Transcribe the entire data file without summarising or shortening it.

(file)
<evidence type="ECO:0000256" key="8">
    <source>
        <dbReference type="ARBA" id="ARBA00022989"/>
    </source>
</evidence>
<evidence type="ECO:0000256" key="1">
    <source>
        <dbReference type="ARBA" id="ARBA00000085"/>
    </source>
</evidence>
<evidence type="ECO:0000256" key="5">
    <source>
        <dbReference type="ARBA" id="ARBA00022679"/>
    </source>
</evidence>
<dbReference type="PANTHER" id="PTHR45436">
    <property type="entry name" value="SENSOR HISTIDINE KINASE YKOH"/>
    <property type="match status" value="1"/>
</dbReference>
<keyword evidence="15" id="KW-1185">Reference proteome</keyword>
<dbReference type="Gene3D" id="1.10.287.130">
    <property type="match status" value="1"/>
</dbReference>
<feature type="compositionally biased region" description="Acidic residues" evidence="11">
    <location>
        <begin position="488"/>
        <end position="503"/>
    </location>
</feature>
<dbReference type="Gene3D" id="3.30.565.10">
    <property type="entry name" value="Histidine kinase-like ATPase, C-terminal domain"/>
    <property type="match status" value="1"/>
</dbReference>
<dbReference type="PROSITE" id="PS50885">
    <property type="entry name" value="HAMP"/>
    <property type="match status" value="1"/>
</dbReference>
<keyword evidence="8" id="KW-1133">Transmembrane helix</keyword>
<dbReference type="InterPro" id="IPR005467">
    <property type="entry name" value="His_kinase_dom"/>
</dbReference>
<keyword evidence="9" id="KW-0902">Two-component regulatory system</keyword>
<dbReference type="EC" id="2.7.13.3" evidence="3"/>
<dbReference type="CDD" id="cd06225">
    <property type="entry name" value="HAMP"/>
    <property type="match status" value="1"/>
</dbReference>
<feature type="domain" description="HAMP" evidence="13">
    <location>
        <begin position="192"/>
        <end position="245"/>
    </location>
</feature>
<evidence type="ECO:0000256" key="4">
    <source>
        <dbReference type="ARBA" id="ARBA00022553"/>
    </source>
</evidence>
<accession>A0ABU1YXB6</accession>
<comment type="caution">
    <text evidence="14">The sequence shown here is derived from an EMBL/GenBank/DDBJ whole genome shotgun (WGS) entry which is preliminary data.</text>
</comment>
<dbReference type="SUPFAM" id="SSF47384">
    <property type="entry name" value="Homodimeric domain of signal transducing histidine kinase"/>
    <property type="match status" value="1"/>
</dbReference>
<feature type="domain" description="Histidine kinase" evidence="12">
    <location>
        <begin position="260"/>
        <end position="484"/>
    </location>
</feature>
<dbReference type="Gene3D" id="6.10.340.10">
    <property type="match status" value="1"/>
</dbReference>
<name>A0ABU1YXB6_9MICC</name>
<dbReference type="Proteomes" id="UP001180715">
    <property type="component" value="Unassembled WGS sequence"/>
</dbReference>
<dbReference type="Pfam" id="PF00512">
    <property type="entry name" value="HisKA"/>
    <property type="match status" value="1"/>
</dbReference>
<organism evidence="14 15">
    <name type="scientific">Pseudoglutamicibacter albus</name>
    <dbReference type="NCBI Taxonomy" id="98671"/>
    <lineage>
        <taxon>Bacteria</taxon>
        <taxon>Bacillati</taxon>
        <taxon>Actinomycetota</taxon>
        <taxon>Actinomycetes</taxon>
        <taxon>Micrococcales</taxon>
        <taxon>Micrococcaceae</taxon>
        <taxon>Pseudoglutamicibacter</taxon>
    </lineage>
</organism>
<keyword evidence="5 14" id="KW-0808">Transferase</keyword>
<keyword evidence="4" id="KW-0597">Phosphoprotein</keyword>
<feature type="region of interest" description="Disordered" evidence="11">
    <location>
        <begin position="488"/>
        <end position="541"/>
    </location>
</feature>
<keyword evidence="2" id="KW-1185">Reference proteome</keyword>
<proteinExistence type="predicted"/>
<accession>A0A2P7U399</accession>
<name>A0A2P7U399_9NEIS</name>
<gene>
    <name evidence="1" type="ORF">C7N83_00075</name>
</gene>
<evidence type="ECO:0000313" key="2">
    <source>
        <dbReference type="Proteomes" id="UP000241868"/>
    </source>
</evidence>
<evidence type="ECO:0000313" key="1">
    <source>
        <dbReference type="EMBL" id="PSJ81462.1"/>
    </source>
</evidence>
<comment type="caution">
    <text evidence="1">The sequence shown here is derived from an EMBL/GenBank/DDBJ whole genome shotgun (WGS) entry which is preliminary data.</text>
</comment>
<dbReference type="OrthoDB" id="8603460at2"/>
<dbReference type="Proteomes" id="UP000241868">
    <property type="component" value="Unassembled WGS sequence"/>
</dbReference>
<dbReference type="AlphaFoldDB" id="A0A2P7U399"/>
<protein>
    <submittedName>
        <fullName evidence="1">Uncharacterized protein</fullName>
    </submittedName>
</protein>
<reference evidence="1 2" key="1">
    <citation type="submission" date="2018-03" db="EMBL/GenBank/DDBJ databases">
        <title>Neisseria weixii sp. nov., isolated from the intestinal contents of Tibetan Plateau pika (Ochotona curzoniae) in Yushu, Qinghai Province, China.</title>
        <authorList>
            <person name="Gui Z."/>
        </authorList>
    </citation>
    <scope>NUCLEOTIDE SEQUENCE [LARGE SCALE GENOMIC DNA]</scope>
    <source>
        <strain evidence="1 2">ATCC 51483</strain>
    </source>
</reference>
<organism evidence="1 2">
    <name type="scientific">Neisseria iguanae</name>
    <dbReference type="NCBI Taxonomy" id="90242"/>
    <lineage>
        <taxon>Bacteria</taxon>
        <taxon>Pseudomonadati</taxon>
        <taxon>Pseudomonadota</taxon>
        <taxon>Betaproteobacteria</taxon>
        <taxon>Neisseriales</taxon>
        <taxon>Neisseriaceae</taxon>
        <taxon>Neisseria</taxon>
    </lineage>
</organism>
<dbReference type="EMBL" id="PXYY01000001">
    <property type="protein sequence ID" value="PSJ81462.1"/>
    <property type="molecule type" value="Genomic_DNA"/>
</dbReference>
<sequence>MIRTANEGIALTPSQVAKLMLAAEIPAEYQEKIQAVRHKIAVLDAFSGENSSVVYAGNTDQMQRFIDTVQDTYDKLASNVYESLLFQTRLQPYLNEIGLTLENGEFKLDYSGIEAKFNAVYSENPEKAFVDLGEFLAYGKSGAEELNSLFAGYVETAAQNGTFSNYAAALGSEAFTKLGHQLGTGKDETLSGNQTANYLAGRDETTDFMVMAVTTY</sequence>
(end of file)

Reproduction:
<evidence type="ECO:0000256" key="8">
    <source>
        <dbReference type="ARBA" id="ARBA00022989"/>
    </source>
</evidence>
<evidence type="ECO:0000256" key="1">
    <source>
        <dbReference type="ARBA" id="ARBA00000085"/>
    </source>
</evidence>
<evidence type="ECO:0000256" key="5">
    <source>
        <dbReference type="ARBA" id="ARBA00022679"/>
    </source>
</evidence>
<dbReference type="PANTHER" id="PTHR45436">
    <property type="entry name" value="SENSOR HISTIDINE KINASE YKOH"/>
    <property type="match status" value="1"/>
</dbReference>
<keyword evidence="15" id="KW-1185">Reference proteome</keyword>
<dbReference type="Gene3D" id="1.10.287.130">
    <property type="match status" value="1"/>
</dbReference>
<feature type="compositionally biased region" description="Acidic residues" evidence="11">
    <location>
        <begin position="488"/>
        <end position="503"/>
    </location>
</feature>
<dbReference type="Gene3D" id="3.30.565.10">
    <property type="entry name" value="Histidine kinase-like ATPase, C-terminal domain"/>
    <property type="match status" value="1"/>
</dbReference>
<dbReference type="PROSITE" id="PS50885">
    <property type="entry name" value="HAMP"/>
    <property type="match status" value="1"/>
</dbReference>
<keyword evidence="8" id="KW-1133">Transmembrane helix</keyword>
<dbReference type="InterPro" id="IPR005467">
    <property type="entry name" value="His_kinase_dom"/>
</dbReference>
<keyword evidence="9" id="KW-0902">Two-component regulatory system</keyword>
<dbReference type="EC" id="2.7.13.3" evidence="3"/>
<dbReference type="CDD" id="cd06225">
    <property type="entry name" value="HAMP"/>
    <property type="match status" value="1"/>
</dbReference>
<feature type="domain" description="HAMP" evidence="13">
    <location>
        <begin position="192"/>
        <end position="245"/>
    </location>
</feature>
<evidence type="ECO:0000256" key="4">
    <source>
        <dbReference type="ARBA" id="ARBA00022553"/>
    </source>
</evidence>
<accession>A0ABU1YXB6</accession>
<comment type="caution">
    <text evidence="14">The sequence shown here is derived from an EMBL/GenBank/DDBJ whole genome shotgun (WGS) entry which is preliminary data.</text>
</comment>
<dbReference type="SUPFAM" id="SSF47384">
    <property type="entry name" value="Homodimeric domain of signal transducing histidine kinase"/>
    <property type="match status" value="1"/>
</dbReference>
<feature type="domain" description="Histidine kinase" evidence="12">
    <location>
        <begin position="260"/>
        <end position="484"/>
    </location>
</feature>
<dbReference type="Gene3D" id="6.10.340.10">
    <property type="match status" value="1"/>
</dbReference>
<name>A0ABU1YXB6_9MICC</name>
<dbReference type="Proteomes" id="UP001180715">
    <property type="component" value="Unassembled WGS sequence"/>
</dbReference>
<dbReference type="Pfam" id="PF00512">
    <property type="entry name" value="HisKA"/>
    <property type="match status" value="1"/>
</dbReference>
<organism evidence="14 15">
    <name type="scientific">Pseudoglutamicibacter albus</name>
    <dbReference type="NCBI Taxonomy" id="98671"/>
    <lineage>
        <taxon>Bacteria</taxon>
        <taxon>Bacillati</taxon>
        <taxon>Actinomycetota</taxon>
        <taxon>Actinomycetes</taxon>
        <taxon>Micrococcales</taxon>
        <taxon>Micrococcaceae</taxon>
        <taxon>Pseudoglutamicibacter</taxon>
    </lineage>
</organism>
<keyword evidence="5 14" id="KW-0808">Transferase</keyword>
<keyword evidence="4" id="KW-0597">Phosphoprotein</keyword>
<feature type="region of interest" description="Disordered" evidence="11">
    <location>
        <begin position="488"/>
        <end position="541"/>
    </location>
</feature>
<keyword evidence="2" id="KW-1185">Reference proteome</keyword>
<proteinExistence type="predicted"/>
<accession>A0A2P7U399</accession>
<name>A0A2P7U399_9NEIS</name>
<gene>
    <name evidence="1" type="ORF">C7N83_00075</name>
</gene>
<evidence type="ECO:0000313" key="2">
    <source>
        <dbReference type="Proteomes" id="UP000241868"/>
    </source>
</evidence>
<evidence type="ECO:0000313" key="1">
    <source>
        <dbReference type="EMBL" id="PSJ81462.1"/>
    </source>
</evidence>
<comment type="caution">
    <text evidence="1">The sequence shown here is derived from an EMBL/GenBank/DDBJ whole genome shotgun (WGS) entry which is preliminary data.</text>
</comment>
<dbReference type="OrthoDB" id="8603460at2"/>
<dbReference type="Proteomes" id="UP000241868">
    <property type="component" value="Unassembled WGS sequence"/>
</dbReference>
<dbReference type="AlphaFoldDB" id="A0A2P7U399"/>
<protein>
    <submittedName>
        <fullName evidence="1">Uncharacterized protein</fullName>
    </submittedName>
</protein>
<reference evidence="1 2" key="1">
    <citation type="submission" date="2018-03" db="EMBL/GenBank/DDBJ databases">
        <title>Neisseria weixii sp. nov., isolated from the intestinal contents of Tibetan Plateau pika (Ochotona curzoniae) in Yushu, Qinghai Province, China.</title>
        <authorList>
            <person name="Gui Z."/>
        </authorList>
    </citation>
    <scope>NUCLEOTIDE SEQUENCE [LARGE SCALE GENOMIC DNA]</scope>
    <source>
        <strain evidence="1 2">ATCC 51483</strain>
    </source>
</reference>
<organism evidence="1 2">
    <name type="scientific">Neisseria iguanae</name>
    <dbReference type="NCBI Taxonomy" id="90242"/>
    <lineage>
        <taxon>Bacteria</taxon>
        <taxon>Pseudomonadati</taxon>
        <taxon>Pseudomonadota</taxon>
        <taxon>Betaproteobacteria</taxon>
        <taxon>Neisseriales</taxon>
        <taxon>Neisseriaceae</taxon>
        <taxon>Neisseria</taxon>
    </lineage>
</organism>
<dbReference type="EMBL" id="PXYY01000001">
    <property type="protein sequence ID" value="PSJ81462.1"/>
    <property type="molecule type" value="Genomic_DNA"/>
</dbReference>
<sequence>MIRTANEGIALTPSQVAKLMLAAEIPAEYQEKIQAVRHKIAVLDAFSGENSSVVYAGNTDQMQRFIDTVQDTYDKLASNVYESLLFQTRLQPYLNEIGLTLENGEFKLDYSGIEAKFNAVYSENPEKAFVDLGEFLAYGKSGAEELNSLFAGYVETAAQNGTFSNYAAALGSEAFTKLGHQLGTGKDETLSGNQTANYLAGRDETTDFMVMAVTTY</sequence>